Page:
Sweating it out through exercise may be a New Year's resolution but it could also help to provide new insights into the state of your health, according to new sensing technology being developed at Simon Fraser University.
SFU researcher Woo Soo Kim is part of an international research team that is developing a low-cost, 3D-printed wearable sweat sensor. The research is being carried out in SFU's Additive Manufacturing Lab in collaboration with researchers from Zhejiang University. The team recently published a sweeping review of sweat sensor advances in the journal Bio-Design and Manufacturing.
Image of sensor being developed at SFU that is made of rubber fabricated with 3D-printed electrodes.
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According to Kim, innovation in technology design over the past decade has seen the rapid development of wearable sensors—including sweat sensors. These wearable sensors can assess an individual's health by analyzing the chemicals and other health information contained in sweat.
Unlike collecting and testing other biofluids such as saliva or blood, the method is non-invasive and does not require assistance. These sweat sensors can monitor human biochemical information during exercise, including ions or lactate levels, which can serve as indicators of hydration and overall physiological and psychological wellness. The data collected can also play a role in assessing various health factors, including stress and nutrition.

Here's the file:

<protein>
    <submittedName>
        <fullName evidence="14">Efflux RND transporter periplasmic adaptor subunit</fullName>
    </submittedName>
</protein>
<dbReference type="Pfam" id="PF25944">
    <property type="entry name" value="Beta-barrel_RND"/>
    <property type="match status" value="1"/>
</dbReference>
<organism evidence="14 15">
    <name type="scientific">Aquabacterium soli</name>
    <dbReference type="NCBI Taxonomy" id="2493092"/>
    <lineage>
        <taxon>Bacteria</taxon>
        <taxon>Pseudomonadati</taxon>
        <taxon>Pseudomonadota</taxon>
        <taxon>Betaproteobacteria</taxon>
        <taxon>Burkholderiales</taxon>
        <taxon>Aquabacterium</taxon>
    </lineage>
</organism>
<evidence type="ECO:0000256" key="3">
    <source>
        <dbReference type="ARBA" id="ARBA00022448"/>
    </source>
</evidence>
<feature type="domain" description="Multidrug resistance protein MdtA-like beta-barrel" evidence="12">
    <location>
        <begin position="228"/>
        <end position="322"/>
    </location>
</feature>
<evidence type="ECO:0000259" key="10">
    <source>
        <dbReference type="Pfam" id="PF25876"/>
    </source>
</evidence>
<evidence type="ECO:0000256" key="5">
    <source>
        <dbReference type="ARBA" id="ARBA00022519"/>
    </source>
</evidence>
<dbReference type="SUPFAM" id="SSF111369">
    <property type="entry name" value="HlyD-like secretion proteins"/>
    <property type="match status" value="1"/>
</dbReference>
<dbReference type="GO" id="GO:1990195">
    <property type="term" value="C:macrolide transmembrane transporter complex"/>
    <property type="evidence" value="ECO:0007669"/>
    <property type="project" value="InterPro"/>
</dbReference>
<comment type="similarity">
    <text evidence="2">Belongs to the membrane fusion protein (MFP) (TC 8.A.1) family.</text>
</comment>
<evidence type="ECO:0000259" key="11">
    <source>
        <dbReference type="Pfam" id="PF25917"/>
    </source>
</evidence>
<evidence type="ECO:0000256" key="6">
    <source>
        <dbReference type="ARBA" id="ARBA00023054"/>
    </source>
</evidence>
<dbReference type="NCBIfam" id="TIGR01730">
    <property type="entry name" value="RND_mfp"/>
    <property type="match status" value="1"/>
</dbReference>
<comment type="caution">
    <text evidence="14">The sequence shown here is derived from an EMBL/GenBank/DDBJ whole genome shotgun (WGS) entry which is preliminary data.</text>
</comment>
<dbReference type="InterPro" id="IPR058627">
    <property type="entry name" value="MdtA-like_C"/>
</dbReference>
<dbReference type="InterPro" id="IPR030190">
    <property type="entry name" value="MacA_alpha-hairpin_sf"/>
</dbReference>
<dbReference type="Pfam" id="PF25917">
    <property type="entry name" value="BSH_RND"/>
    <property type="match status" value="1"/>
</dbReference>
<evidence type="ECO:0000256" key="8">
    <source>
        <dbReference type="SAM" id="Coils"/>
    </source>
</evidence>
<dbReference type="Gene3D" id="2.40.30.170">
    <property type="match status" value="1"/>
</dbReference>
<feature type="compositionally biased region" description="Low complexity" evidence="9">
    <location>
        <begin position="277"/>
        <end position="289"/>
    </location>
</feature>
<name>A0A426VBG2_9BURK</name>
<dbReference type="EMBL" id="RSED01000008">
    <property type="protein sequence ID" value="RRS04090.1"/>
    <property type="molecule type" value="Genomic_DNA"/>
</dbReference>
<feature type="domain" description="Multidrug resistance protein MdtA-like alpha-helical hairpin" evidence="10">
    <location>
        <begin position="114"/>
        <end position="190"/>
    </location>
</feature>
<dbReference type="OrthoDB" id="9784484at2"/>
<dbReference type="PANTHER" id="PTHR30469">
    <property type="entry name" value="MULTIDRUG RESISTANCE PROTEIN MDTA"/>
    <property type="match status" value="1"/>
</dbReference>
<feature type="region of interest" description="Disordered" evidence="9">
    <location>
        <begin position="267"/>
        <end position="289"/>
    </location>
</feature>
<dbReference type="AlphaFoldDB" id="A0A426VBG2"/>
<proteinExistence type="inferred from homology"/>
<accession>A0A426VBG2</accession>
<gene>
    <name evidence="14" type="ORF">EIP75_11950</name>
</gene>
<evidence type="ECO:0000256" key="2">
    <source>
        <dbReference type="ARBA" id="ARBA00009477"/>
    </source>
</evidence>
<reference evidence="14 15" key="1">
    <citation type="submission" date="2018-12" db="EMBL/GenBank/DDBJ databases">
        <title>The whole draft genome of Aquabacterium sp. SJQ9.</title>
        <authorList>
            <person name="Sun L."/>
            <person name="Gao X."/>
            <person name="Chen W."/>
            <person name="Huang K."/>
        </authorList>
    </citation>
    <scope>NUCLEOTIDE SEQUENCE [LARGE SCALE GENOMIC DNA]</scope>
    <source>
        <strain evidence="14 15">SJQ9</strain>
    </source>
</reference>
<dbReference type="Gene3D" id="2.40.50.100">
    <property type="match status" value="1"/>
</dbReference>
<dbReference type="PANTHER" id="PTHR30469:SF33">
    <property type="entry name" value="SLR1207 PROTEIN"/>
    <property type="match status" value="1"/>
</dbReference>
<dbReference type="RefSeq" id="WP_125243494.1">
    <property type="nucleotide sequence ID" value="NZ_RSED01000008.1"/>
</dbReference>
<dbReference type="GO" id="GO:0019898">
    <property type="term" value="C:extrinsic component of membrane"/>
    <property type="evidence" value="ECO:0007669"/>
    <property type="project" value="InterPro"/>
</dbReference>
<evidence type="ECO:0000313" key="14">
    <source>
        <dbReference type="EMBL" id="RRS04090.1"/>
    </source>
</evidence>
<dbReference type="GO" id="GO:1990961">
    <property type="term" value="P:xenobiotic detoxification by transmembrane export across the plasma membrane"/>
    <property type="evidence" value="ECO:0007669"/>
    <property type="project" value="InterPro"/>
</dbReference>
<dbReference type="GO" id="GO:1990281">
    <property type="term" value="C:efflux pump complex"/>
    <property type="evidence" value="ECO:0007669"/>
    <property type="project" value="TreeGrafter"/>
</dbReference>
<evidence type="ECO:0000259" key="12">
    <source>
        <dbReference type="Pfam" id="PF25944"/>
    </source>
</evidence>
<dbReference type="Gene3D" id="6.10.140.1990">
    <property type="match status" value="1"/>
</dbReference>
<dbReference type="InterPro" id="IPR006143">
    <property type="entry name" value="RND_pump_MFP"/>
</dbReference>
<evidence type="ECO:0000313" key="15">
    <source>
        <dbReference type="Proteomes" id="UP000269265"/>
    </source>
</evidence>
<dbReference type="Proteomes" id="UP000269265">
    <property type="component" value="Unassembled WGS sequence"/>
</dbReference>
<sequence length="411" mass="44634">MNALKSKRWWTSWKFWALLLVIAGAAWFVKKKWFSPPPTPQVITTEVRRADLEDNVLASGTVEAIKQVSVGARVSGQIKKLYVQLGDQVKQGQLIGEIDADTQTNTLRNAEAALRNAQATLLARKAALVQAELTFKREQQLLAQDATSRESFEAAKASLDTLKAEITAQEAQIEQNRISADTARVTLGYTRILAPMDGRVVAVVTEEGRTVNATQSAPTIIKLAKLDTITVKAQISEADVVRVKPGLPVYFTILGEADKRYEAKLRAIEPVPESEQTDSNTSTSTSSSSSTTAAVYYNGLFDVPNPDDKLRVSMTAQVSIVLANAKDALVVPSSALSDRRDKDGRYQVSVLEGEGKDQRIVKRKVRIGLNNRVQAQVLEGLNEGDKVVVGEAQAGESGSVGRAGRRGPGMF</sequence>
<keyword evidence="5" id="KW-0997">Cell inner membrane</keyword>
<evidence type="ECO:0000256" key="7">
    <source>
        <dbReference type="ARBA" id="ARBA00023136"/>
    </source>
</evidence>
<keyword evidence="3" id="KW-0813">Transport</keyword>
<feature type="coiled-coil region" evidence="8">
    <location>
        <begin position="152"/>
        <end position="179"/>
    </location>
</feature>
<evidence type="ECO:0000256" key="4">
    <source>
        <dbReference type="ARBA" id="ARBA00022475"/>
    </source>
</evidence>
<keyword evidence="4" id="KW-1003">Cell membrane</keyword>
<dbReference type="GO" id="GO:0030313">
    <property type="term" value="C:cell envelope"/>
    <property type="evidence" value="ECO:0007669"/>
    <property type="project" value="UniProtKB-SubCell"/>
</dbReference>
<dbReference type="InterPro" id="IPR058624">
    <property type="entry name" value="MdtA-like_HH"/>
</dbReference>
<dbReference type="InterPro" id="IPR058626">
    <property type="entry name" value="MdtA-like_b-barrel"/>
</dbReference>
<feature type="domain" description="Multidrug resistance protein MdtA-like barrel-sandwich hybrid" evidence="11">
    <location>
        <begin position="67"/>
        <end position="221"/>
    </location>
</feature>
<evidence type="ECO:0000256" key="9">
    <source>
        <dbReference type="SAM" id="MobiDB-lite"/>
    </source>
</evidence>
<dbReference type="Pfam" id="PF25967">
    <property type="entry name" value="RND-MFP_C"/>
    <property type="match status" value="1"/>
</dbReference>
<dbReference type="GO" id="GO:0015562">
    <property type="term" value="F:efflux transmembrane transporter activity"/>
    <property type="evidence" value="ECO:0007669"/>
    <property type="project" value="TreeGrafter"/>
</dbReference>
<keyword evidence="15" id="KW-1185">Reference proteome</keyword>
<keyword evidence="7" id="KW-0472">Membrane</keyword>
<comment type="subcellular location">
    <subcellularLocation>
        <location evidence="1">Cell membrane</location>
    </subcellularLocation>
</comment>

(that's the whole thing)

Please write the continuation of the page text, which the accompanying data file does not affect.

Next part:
"The chemical composition and physical information derived from sweat are of great value in terms of how it reflects human health status," says Kim. "Direct sweat collection from the skin surface is an easy-to-perform, straightforward method that avoids privacy concerns in physical implementation. These features mean that sweat has the potential to become a widely accessible sample type that can be monitored in a non-invasive manner."
While there is a growing range of low-cost wearable sensors that can collect and analyze sweat to assess a person's health, Kim's 3D printable model integrates mechanically flexible electro-chemical sensors and wireless communication functions.
Typically, sensors can be attached to the skin using a flexible material such as foam, fabric, flexible plastics or rubber and ideally, be powered by wireless chargers.
Sweat metabolites can provide important information that can effectively be used to evaluate the wearer's overall health condition, notes Kim. However, he cautions that further research is needed to verify the correlation between information from sweat and blood, using in-vivo validation tests to advance meaningful bio-medical applications.
COMPAMED-tradefair.com; Source: Simon Fraser University